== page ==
PNT Day 30: In the Rainforest

Today’s miles: 17.6

Total miles: 429.7

In the morning I am wildly relieved that it hasn’t rained yet. It means I can pack my tent in one piece and that I don’t have to work to keep my dry things dry while packing up. It’s cold and windy, with layers of grey clouds sitting on top of the mountains. I’m on trail by 6:30, wearing my rain jacket for extra warmth. The clouds break up just enough to give me one last look over at Mt. Olympus.

Last views from up high.

Today is a long downhill into the rainforest section of the park, then mostly rolling gradual down to my camp. I feel vaguely anxious in the morning, and realize it’s because I know the rain is coming at some point. The initial descent, about six miles, takes way longer than I anticipated. The trail tread is has lots of tree roots and rocks to navigate around. A few times, I see patches of blue sky through the clouds, and once I see actual beams of sunlight falling on the trees overhead.

I reach Hyak shelter at the bottom of the descent around 9:30, and stop for “lunch.” I want to eat a lot of calories now, because I know once the rain comes I won’t want to stop to eat. I finish my beef jerky, most of the Pringles, and about half of the remaining chocolate-covered nuts. I’m running low on food and really wish I had brought one more Snickers bar. Tomorrow I have a bar for breakfast, the rest of the Pringles and nuts, and a packet of Nutella. That’s not a lot for minimum 12 miles, but at least the trail will be pretty flat, and I’m headed into town where I can eat whatever I want. (I want pizza.)

I climb down to the river for water and filter, another task I will not want to do in the rain later. By the time I’ve finished, rain is misting down around me. So it begins. I clip on my pack, pull up the hood on my rain jacket, and set off for another eleven miles.

Leaving Hyak shelter in the rain.

It’s a soft rain, and once I just give in to having wet pants and shoes, it’s not so bad. I’m literally hiking in a temperate rainforest, after all, so I might as well embrace it. I’m also feeling a lot of gratitude for trail crews today, as several miles of this section used to be a notoriously overgrown bushwhack with tons of blowdowns, so thick that hikers reported not being able to see the trail in portions. But crews have cleared it all this summer, and I’m a very lucky beneficiary of their hard work.

Thank you, trail crews!

I hike alongside the Bogachiel River all day, its rushing water becoming so familiar that I stop noticing the sound until I turn a corner around a very large uprooted tree that blocks the noise on my left side. The brief silence is startling.

So much water here.

Though the trail is mercifully clear of blowdowns and generally brushed out, the tread is often frustrating. Especially now that it’s rainy, all the rocks and roots are extra slippery. I can’t keep to any kind of pace because I have to constantly step over or around all of these obstacles. As an extra bonus, I have two new blisters that I think must be from my big mileage days this past week: one is set into a callus on my heel (the worst — I’m never able to drain these to gain any relief) and one is forming on my big toe. The toe especially really hurts as my foot has to twist and bend on the uneven trail, but what can you do? Just keep hiking.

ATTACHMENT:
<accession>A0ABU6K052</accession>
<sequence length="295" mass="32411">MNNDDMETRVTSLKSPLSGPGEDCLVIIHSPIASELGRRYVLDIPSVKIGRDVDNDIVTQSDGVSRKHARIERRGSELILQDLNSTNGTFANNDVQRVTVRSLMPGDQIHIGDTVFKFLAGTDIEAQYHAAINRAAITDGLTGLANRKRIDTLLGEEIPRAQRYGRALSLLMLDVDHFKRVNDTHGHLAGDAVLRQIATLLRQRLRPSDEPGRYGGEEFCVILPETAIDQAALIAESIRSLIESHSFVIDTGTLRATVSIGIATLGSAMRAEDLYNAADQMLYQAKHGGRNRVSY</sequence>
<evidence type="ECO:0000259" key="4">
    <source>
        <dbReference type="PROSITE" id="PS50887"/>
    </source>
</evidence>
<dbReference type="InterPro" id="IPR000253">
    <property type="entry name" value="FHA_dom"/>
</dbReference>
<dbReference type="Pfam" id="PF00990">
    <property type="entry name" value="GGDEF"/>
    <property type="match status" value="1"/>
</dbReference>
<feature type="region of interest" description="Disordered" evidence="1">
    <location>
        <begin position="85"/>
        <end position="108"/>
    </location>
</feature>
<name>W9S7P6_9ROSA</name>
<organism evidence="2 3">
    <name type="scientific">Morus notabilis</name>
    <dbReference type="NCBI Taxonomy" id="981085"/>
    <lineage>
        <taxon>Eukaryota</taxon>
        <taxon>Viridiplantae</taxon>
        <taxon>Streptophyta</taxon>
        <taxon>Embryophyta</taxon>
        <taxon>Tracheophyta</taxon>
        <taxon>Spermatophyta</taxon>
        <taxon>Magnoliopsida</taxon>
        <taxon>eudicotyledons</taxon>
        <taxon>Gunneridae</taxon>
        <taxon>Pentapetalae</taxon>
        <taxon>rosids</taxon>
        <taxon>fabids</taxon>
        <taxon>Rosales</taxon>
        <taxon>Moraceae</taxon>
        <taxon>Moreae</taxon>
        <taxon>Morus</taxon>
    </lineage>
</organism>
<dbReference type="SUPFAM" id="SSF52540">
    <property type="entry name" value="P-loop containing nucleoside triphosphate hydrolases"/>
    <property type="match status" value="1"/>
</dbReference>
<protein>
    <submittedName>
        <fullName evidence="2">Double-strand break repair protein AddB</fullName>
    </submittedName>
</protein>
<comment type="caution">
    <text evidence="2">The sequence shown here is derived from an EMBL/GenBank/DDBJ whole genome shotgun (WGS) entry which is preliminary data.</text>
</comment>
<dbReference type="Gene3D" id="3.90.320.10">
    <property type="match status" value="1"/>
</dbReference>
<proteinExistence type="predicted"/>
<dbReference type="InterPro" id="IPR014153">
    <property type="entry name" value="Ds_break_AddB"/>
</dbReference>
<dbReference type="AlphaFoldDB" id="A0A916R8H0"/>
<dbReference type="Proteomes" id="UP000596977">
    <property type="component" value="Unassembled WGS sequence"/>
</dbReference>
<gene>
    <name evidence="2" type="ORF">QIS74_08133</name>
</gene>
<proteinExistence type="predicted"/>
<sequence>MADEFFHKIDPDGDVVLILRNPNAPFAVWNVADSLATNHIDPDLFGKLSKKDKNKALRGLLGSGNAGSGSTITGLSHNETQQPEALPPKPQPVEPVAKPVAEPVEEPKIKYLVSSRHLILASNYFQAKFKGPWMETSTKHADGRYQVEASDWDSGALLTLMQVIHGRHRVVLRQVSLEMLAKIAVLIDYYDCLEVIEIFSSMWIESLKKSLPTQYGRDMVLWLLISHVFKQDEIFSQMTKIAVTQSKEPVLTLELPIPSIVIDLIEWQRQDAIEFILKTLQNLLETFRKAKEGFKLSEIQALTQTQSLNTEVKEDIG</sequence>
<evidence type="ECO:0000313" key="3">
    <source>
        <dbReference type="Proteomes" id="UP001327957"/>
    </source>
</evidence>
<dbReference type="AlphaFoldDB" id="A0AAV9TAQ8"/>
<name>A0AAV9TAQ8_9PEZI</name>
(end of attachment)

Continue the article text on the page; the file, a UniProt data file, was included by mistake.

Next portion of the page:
By the time I reach Flapjack camp, four miles before my own, I’m tired. I’m soaked, my feet hurt, I’m hungry, and the trail has felt pretty monotonous today. I press on. There’s a really irritating stretch of up and down over tons of loose rocks. Near the end of this I pass two backpackers going the opposite direction. “Where ya coming from?” they ask. And I’m so tired I can’t even remember. I think my body is pretty beat up from this ONP section, even though I’ve been hiking strong. I find my thoughts continually returning to town things: shower, food, laundry, everything dry.

The slugs are back today, looking beautiful as always. Green, bright yellow, pale yellow, and pale green with black spots. I step around them carefully. I also see several large toads, a few medium-size orange frogs (extremely springy, too fast for a photo!) and a few of the large snails I saw on the rail trail out of Concrete. These creatures are enjoying the rain in their forest, traveling at their own paces. In my last few miles I try to take that approach too.

This friend posed for me.

The campsite is confusing, because there’s no sign marking it, and according to hiker notes, I need to go 0.1 mile past where it is on the GPS. I think I’ve done that, and see a spur trail, but walk way down it before deciding it can’t be a trail to campsites. I return to the main trail and keep going. Just when I’m starting to despair that I won’t have any place to camp, it appears. A nice flat spot under some big trees that are even blocking a lot of the rain. I put up the tent and begin the laborious process of changing from wet things to dry things. Everything must be done with care lest the wet items contaminate the dry. Already I am dreading putting my cold wet clothes on in the morning; this is, for me, the very worst aspect of hiking in the rain.

My feet are wrinkled from walking in wet socks all day. I air them out, deal with the toe blister, and then rub climber’s balm all over my feet before putting on wool socks. I break my own rule about food in bear country and carefully eat dinner in my tent. It’s not even 5:30pm when I’ve finished all my camp things, and I get under my quilt and read a novel until falling asleep. Town tomorrow!


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